Monday the 13th might have a special kind of bad luck. To start the week, and hot on the heels of the one he filed last Friday, we’ve received another hyper-dramatic dispatch from Bud Buck.
This year, media consuming Americans are under vigorous assault by a relentless enemy. No matter where you turn, you are a potential victim of this stealthy scourge. Even if you spend only a small amount of time watching TV or reading newspapers, the chances are very good that before too long, you will find yourself face to face with one of these pests.
Bedbug stories! They’re everywhere!
“People are frantic and they don’t know what to do,” said TV critic Pixie Hickey. “They can’t avoid having to think about bedbugs, but all the channels are infested. Reports about bedbugs in hotels, bedbugs in taxis, in airplanes, there’s nowhere to hide. There are even stories about bedbugs in our own homes!”
Looking for confirmation, I found a group of shoppers staring blankly at the personal insecticide shelves at a local discount store. They verified Hickey’s thesis.
“I am not the sort of person who would even consider watching a story about bedbugs,” said Arlene Squeamish of Coon Rapids, “but I’ve seen at least a dozen in the past week. I was raised with the expectation that only people who live in filthy homes need to think about bedbugs, and I’d never ever have to spend a moment considering their little flat bodies and pointy sword-like protrusions. And now here I am thinking about AND talking about bedbugs too. And to a journalist – another kind of horrible creature that gives me hives. I feel dirty and worthless.”
It’s easy to understand Ms. Squeamish’s squeamishness. In the not too distant past you could read through truckloads of newsprint and watch television nonstop for months and never encounter the word “bedbug”.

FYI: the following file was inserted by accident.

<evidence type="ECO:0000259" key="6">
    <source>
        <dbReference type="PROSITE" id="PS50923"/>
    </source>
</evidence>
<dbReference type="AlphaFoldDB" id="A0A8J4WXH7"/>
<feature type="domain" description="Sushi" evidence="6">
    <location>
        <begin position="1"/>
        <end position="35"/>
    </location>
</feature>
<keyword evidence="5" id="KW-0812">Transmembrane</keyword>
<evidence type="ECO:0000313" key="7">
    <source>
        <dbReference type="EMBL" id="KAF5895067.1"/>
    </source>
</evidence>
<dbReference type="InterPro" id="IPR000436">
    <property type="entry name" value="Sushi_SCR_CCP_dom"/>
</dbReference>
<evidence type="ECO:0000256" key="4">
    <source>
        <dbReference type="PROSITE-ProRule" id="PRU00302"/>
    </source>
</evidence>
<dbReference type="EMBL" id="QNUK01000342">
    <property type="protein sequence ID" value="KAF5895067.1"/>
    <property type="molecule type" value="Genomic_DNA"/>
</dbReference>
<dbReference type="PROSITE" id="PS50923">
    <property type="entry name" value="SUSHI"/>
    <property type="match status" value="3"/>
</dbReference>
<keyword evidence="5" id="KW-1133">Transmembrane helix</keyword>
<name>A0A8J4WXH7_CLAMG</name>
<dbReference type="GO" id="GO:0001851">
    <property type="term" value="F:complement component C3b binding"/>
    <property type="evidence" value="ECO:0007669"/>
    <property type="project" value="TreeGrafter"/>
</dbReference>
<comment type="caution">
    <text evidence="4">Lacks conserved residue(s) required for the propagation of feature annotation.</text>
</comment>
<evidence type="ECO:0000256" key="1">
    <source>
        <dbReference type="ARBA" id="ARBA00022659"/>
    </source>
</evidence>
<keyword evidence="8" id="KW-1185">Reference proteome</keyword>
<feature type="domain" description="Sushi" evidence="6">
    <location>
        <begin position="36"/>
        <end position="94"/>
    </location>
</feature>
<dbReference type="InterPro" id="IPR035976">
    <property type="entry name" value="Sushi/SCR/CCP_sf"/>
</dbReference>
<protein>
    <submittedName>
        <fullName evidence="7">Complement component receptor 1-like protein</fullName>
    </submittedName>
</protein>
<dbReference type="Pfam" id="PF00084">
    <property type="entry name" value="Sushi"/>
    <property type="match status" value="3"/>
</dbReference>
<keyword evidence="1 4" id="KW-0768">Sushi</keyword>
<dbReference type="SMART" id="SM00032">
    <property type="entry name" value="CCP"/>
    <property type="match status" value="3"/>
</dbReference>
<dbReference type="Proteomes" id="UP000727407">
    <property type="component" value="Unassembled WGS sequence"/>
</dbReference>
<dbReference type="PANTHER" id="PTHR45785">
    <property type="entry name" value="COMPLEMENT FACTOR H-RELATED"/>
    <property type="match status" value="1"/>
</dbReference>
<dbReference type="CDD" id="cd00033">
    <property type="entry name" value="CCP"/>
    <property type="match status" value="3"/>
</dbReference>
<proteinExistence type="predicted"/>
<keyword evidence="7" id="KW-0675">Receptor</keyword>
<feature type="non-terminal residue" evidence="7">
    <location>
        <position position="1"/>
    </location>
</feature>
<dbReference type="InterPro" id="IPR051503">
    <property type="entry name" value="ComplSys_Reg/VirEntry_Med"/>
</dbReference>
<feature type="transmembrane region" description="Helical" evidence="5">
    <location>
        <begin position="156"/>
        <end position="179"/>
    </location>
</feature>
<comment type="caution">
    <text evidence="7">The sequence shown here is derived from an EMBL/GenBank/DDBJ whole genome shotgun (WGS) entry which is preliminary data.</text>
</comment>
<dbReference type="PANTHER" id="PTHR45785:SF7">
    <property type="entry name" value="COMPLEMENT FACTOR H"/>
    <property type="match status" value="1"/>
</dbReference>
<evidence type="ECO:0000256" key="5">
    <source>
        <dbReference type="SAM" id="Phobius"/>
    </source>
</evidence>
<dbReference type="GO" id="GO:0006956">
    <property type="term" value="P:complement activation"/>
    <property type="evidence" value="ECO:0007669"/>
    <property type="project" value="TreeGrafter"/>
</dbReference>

Fred Critters of South Minneapolis has watched this situation change. “Nowadays as soon as my feet hit the floor and there are bedbug reports on the radio. I’m seeing bedbugs on my TV, and when I look in the paper, not only are there super close-up pictures, but they have detailed descriptions of bedbug sex habits and lots of information about the “blood meal” they’re out to get – from me!
What’s changed? TV critic Hickey thinks we let our guard down.
“There were so many taboos in the old days – stuff you simply couldn’t talk about. But the boundaries got pushed back and back until now nothing is too embarrassing and anything goes, and as a result it’s very, very hard to get attention. People have become difficult to shock and almost impossible to appall. So you need a riveting idea – something to really spark the imagination. Bedbugs crawling all over your face at night is one of those really powerful images.”
What can stop this current wave of bedbug stories?
“Boredom,” said Ms. Squeamish. Once bedbugs are no longer surprisingly gross, we’ll move on to something else that’s freshly disgusting, like cooties. Or silverfish.”
When will that day come? Not soon enough!
This is Bud (Bedbug) Buck!
What is your favorite kind of news story to turn off or skip over?